China’s growing influence in Western Europe

Chinese business interests in Western Europe have expanded rapidly in the last few years, companies have been brought, operations expanded and new partnerships forged. Every week brings news of a new Chinese related deal, below I look briefly at some of the trends and highlights in Western Europe around Chinese investment.

France

China and France have built a strong trading partnership and Chinese investors have stepped up their interest in French companies and real estate, buying iconic Bordeaux vineyards such as Bon Pasteur, Rolland-Mallet and Bertineau St.-Vincent. The purchases will help supply increasing domestic demand for quality red wine and allow the owners to learn about the most up to date viniculture techniques. France also has a plentiful supply of luxury brands and high technology firms, which Chinese firms are increasingly eying with a view to using these assets at home and abroad.

France is also a hugely attractive tourist destination and naturally the French authorities hope to lure more tourists from China into Parisian boutiques, Alpines resorts and Mediterranean beaches.

Germany

Germany has been a good hunting ground for Chinese companies; Shangdong Heavy industry acquired a major stake in Kion Group, a forklift truck maker, while Hebei Lingyun brought German parts maker Kiekert. The deals demonstrate the Chinese determination to buy quality brands and technology to help its industries at home move up the value chain. Germany of course is the natural marketplace for such firms, being a world leader in high end manufacturing.

Bilateral trade between the world’s two foremost exporters is unsurprisingly strong, with the Chinese typically sending Germany cheap goods in return for high quality wares. However there is increasing disquiet in Germany at seeing their prime engineering and manufacturing assets being taken over by a foreign power with which it has little cultural affinity or common history. Resistance to further Chinese purchases could well spill over into economic nationalism in the next few years if trends continue.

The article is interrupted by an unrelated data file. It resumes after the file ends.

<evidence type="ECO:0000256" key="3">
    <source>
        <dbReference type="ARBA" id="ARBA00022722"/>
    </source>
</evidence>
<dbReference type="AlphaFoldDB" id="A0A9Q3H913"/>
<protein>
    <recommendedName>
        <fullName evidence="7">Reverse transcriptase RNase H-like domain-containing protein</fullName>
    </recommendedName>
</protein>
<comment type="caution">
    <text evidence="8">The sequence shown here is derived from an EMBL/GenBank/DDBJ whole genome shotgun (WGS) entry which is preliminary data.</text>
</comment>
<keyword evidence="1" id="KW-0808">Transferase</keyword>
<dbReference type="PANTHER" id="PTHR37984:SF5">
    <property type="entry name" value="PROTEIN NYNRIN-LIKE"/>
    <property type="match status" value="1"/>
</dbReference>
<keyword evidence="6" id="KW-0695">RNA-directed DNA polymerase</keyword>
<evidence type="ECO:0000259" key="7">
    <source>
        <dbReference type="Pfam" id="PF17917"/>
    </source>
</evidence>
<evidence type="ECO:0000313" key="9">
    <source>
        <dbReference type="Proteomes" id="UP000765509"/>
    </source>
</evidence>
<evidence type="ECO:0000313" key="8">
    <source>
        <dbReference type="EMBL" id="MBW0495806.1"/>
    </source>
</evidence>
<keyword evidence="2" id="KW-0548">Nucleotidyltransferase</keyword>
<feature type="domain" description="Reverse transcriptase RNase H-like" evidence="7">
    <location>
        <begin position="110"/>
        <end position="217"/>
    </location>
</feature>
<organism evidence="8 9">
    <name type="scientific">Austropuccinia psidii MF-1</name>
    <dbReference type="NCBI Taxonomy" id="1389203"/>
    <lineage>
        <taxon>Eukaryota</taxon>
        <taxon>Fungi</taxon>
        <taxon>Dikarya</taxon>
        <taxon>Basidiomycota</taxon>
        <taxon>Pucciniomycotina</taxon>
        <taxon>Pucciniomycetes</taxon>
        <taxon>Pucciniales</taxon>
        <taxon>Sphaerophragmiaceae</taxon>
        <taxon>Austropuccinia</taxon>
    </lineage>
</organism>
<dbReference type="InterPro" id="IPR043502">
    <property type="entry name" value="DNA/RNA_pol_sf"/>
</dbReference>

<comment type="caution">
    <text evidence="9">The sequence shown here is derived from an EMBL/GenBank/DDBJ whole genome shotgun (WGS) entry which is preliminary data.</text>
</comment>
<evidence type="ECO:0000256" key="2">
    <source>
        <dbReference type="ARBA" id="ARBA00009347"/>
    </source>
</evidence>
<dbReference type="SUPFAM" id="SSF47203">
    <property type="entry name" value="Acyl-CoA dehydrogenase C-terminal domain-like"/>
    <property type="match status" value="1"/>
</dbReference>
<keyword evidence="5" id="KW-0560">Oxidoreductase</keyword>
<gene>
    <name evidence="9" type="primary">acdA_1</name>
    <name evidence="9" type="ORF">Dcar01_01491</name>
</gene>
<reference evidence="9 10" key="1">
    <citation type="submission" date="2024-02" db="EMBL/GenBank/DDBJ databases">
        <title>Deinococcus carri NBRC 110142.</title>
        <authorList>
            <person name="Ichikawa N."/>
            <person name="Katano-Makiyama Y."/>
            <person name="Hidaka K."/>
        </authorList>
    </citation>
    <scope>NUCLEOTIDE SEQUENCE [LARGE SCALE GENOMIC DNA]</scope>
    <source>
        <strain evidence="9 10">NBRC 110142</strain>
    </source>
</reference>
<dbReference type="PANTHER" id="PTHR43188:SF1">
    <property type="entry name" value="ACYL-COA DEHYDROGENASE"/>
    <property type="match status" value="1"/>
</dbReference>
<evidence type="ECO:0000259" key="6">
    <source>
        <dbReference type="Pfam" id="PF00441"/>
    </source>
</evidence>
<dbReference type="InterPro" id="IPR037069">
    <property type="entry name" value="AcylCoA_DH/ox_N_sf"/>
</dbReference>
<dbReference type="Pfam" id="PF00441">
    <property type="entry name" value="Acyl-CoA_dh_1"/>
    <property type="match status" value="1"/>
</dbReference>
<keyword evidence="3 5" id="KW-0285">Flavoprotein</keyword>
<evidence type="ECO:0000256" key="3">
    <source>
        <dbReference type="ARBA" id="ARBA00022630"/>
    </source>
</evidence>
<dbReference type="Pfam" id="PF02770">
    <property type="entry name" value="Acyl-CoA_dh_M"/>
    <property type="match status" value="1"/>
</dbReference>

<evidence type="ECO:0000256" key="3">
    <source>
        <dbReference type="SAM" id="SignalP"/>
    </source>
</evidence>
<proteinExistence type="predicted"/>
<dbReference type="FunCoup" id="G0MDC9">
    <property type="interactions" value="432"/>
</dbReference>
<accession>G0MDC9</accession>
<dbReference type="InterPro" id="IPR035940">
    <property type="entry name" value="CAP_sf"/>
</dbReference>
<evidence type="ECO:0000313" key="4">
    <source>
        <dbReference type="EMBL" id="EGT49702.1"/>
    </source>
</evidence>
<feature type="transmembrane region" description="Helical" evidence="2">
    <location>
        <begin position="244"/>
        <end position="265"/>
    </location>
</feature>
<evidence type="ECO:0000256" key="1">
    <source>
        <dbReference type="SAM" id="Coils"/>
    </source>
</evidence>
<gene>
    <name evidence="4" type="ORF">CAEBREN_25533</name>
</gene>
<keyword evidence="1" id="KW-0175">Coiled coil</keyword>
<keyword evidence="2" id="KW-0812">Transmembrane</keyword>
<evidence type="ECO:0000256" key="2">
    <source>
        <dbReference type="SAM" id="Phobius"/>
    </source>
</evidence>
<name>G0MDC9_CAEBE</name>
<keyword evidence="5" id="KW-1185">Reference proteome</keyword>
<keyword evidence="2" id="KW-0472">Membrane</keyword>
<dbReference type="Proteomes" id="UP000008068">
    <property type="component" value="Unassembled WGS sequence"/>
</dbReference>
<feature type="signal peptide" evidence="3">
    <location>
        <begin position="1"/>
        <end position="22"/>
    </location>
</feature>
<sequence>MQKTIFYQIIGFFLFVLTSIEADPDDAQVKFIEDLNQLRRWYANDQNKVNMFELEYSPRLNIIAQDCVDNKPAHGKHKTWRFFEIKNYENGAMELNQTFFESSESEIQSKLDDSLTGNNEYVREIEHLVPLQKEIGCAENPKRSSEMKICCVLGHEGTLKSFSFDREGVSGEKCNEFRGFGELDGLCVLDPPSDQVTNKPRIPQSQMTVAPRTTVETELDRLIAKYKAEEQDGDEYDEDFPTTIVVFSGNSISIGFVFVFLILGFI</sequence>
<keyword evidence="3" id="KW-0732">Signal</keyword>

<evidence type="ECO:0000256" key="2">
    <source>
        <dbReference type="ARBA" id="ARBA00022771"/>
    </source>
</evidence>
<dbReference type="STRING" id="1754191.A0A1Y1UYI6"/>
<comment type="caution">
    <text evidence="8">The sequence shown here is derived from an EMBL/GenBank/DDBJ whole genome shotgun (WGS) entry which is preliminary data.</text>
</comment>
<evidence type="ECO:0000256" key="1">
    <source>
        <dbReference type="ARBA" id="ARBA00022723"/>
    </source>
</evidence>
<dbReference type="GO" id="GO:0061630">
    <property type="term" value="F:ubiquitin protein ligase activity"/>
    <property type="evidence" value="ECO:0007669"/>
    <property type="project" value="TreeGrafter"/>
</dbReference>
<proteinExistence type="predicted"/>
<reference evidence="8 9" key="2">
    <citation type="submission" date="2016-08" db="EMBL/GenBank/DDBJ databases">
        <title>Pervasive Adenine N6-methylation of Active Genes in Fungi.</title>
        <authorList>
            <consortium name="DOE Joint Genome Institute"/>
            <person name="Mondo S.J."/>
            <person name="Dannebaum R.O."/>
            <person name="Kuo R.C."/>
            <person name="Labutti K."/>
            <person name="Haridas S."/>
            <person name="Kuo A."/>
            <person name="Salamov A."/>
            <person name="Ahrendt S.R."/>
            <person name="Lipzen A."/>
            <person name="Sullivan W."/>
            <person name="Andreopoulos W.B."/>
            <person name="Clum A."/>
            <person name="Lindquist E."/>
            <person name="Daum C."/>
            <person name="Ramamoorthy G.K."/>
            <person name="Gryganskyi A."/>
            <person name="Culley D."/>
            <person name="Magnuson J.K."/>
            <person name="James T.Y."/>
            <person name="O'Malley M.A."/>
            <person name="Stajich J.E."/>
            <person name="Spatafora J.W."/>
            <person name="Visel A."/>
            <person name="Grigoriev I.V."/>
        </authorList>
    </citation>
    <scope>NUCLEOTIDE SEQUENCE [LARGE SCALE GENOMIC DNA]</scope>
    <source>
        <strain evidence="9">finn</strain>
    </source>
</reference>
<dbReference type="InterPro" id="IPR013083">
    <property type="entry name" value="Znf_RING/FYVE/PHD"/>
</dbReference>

Italy

Italy has seen its traditionally strong textile industries suffer in the face of cheaper imports from China. Although unable to compete on price of production, high quality Italian brands have continued to thrive and have done particularly well in promoting themselves to fashion conscious Chinese and other emerging markets consumers.

Shangdong Heavy Industry group purchased Ferretti an Italian builder of luxury yachts, demonstrating the Chinese desire for luxury and design and of course rising demand for yachts in China and the Far East. China is not the only overseas emerging markets player active in the country, Gancia a wine and vermouth company was brought by Russian Standard Corporation, a company which unusually offers both drinks and financial services.

Spain

High net worth Chinese citizens have been courted by cash strapped Spain, looking for a boost to its property market. The Costa Del Sol, which has seen British, Russian and Arab buyers flock to its sunny shores is now poised for a new wave of Chinese investment.

Spain has seen its wine exports to China soar, a bright spot in nearly a decade of bad economic news, it is now the third biggest source of Chinese imports behind France and Australia. Spain has filled a gap at the lower end of the market, but is also seeing cava, its famous sparkling wine take off in popularity in the nightclubs and bars of Shanghai and Beijing.

Perhaps most eyecatching was entertainment giant Wanda’s purchase of a stake in Atletico Madrid. European football clubs have been snapped by buyers from the Asia, the US and Middle East, so a Chinese buyer was perhaps inevitable. As well as having a stake in a major football club Wanda has a global entertainment empire encompassing cinema, film production and theme parks.

Switzerland

Switzerland’s technology companies, particularly their expertise in watchmaking and luxury goods has attracted Chinese buyers. Haidian brought Swiss watchmaker Corum in a US$90 million deal, giving the company a foothold in the lucrative market and access to cutting edge technology.

 



Categories: China Goes Global

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  1. Weekly Bulletin: April 17 – 23, 2016 | Corint Consulting

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